ABOUT THIS COURSE:
Silk Aquatint is a versatile alternative to traditional printmaking techniques. This is a great technique for painters and watercolor artists at any stage. Silk Aquatint a.k.a. Silk Collagraph, is a non-acid method of working a print plate where the image is created by painting with whitened acrylic medium on a black silk surface backed with plastic, to produce a variety of tones & textures. The plate is then inked, wiped (like a metal plate), and printed on an etching press. Plates are easy to cut and durable for large editions. Designed for both beginners and more advanced students.
Suitable for all levels, no experience necessary! Ages 19+
Saturday & Sunday, September 21 and 22, 2024
9:00 AM – 4:00 PM
$282 ($262 tuition + $20 lab fee)
*In an effort to maintain our non-toxic environment, the Woodstock School of Art does not permit the use of turpentine or mineral spirits in the painting studios. Additionally, please refrain from wearing perfume, cologne, or scents of any kind. Learn more.
*Those with special needs and/or requests may email the registrar.
Please note that for workshops lasting all day there is a one-hour break from twelve noon to one PM. Students are invited to bring lunch and eat at the school or may go to any of the local dining establishments. The school does not provide lunch or refreshments.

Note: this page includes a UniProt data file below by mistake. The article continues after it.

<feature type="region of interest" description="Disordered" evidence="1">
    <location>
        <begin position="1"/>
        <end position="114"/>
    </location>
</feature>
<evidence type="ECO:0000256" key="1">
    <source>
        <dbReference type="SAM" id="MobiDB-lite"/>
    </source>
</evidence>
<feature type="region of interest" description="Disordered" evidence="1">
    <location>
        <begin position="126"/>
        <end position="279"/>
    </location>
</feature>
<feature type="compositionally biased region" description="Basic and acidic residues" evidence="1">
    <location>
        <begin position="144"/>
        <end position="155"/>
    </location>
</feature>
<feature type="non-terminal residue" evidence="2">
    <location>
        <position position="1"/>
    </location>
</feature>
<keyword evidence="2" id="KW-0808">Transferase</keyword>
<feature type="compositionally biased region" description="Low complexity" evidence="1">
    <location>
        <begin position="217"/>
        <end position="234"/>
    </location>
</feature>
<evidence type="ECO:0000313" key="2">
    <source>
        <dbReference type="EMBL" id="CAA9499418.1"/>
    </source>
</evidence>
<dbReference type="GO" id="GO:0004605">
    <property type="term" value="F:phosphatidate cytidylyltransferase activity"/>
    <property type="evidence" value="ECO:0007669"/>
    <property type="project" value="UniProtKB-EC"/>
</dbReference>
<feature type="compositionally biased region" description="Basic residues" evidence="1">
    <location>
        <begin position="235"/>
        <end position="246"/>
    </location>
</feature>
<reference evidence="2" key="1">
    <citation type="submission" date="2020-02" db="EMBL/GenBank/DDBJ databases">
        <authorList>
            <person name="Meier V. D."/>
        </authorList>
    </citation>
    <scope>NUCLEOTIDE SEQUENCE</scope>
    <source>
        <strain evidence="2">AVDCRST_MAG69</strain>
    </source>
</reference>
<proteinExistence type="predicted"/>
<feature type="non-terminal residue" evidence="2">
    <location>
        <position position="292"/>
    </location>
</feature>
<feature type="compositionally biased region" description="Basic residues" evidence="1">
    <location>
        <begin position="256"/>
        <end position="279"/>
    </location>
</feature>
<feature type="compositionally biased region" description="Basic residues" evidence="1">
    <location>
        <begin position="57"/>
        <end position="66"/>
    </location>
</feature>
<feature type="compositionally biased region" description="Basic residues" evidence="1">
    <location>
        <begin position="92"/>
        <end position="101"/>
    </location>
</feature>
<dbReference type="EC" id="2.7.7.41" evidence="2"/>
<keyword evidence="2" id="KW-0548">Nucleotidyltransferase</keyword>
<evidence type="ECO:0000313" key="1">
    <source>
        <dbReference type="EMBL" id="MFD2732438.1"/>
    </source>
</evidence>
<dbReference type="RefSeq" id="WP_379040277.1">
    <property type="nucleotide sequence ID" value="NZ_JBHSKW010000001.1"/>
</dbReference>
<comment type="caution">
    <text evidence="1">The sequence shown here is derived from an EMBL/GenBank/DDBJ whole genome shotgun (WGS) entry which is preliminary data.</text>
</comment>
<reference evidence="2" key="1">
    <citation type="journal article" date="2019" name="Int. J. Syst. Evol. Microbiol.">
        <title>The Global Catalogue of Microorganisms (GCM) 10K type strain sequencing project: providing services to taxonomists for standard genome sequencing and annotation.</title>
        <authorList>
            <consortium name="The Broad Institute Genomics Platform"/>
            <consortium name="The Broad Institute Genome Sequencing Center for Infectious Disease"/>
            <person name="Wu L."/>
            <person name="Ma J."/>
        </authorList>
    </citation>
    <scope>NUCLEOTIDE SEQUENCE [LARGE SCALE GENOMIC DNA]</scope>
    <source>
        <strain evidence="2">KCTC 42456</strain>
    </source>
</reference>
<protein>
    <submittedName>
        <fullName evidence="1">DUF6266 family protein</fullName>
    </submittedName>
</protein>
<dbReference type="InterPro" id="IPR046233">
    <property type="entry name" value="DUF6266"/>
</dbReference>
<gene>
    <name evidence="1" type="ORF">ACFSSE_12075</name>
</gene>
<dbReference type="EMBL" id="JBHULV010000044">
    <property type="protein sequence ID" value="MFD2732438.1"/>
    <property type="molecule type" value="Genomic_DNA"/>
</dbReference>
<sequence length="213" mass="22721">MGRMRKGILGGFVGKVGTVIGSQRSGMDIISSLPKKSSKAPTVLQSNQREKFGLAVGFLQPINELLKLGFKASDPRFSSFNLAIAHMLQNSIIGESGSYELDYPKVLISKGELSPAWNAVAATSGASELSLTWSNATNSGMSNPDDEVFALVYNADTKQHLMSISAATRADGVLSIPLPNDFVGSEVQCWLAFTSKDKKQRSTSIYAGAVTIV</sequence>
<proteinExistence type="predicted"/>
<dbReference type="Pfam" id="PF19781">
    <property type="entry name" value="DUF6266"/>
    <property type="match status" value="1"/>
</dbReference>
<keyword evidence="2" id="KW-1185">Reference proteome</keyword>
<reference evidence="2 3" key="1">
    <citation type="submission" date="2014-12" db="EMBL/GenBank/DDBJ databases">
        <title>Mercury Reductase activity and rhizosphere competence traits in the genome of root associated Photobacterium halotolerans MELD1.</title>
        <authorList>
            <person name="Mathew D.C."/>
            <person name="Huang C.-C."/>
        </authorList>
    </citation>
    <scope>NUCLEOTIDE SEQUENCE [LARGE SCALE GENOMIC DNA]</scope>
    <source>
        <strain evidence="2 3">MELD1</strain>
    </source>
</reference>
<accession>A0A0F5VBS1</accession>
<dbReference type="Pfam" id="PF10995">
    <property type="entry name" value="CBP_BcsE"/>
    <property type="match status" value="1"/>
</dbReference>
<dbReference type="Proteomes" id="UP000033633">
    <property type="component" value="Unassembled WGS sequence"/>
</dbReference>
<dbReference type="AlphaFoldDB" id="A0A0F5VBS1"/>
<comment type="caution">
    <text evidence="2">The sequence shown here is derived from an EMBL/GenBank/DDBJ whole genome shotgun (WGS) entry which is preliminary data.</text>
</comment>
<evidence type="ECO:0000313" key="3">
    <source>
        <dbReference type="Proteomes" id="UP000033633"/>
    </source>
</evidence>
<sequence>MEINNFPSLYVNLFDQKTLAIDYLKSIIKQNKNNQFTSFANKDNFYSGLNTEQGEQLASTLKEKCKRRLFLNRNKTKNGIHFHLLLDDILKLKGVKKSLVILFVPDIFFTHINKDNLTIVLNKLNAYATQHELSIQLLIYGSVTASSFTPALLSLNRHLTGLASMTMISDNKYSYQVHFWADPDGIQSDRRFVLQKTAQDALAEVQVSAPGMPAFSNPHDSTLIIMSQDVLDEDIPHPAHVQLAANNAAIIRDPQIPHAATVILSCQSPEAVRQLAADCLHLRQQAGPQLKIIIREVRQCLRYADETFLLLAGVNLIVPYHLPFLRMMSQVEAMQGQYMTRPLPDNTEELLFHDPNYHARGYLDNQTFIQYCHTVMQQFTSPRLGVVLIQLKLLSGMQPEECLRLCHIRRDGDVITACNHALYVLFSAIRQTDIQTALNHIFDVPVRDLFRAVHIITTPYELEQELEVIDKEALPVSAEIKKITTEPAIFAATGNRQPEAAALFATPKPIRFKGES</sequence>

ABOUT THE INSTRUCTOR:
Born in Santo Domingo, the Dominican Republic, Julio Valdez relocated to New York in1993. Working between pluri-cultural sensibilities, Valdez infuses his work with multi-layered imagery as a response to the shifting cultural and social influences in his life. A painter, printmaker and mixed media artist whose work has been exhibited internationally, he has received numerous prestigious international awards, including an Artist-in-Residence Fellowship at The Studio Museum in Harlem, New York City in1997-98, the Silver Palette for Painting at the XXXeme Festival International de la Peinture, Cagnes-sur-Mer, France in 1998, the Grand Prize at the XVII E. Leon Jimenes Biennial, the Dominican Republic in 2000, and the New York Foundation for the Arts Fellowship, 2003, among others.